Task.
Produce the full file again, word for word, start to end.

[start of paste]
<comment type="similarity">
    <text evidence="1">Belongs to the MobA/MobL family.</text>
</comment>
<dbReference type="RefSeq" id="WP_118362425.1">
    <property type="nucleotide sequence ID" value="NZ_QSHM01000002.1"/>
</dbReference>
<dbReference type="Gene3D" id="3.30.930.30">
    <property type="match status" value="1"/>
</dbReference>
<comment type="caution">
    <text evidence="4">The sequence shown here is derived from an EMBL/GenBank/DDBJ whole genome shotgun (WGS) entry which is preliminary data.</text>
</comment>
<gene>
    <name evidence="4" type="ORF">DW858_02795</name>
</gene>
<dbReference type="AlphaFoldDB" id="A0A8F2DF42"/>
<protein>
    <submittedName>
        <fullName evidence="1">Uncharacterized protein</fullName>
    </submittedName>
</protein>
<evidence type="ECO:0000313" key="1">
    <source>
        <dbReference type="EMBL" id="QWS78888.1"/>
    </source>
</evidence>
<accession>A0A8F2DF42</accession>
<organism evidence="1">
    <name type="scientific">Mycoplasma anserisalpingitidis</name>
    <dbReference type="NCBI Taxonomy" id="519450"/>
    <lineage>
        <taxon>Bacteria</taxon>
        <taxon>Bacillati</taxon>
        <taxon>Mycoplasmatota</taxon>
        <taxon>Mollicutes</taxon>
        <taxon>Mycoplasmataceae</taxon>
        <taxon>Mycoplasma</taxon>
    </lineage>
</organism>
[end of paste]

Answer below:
<comment type="similarity">
    <text evidence="1">Belongs to the MobA/MobL family.</text>
</comment>
<dbReference type="RefSeq" id="WP_118362425.1">
    <property type="nucleotide sequence ID" value="NZ_QSHM01000002.1"/>
</dbReference>
<dbReference type="Gene3D" id="3.30.930.30">
    <property type="match status" value="1"/>
</dbReference>
<comment type="caution">
    <text evidence="4">The sequence shown here is derived from an EMBL/GenBank/DDBJ whole genome shotgun (WGS) entry which is preliminary data.</text>
</comment>
<gene>
    <name evidence="4" type="ORF">DW858_02795</name>
</gene>
<dbReference type="AlphaFoldDB" id="A0A8F2DF42"/>
<protein>
    <submittedName>
        <fullName evidence="1">Uncharacterized protein</fullName>
    </submittedName>
</protein>
<evidence type="ECO:0000313" key="1">
    <source>
        <dbReference type="EMBL" id="QWS78888.1"/>
    </source>
</evidence>
<accession>A0A8F2DF42</accession>
<organism evidence="1">
    <name type="scientific">Mycoplasma anserisalpingitidis</name>
    <dbReference type="NCBI Taxonomy" id="519450"/>
    <lineage>
        <taxon>Bacteria</taxon>
        <taxon>Bacillati</taxon>
        <taxon>Mycoplasmatota</taxon>
        <taxon>Mollicutes</taxon>
        <taxon>Mycoplasmataceae</taxon>
        <taxon>Mycoplasma</taxon>
    </lineage>
</organism>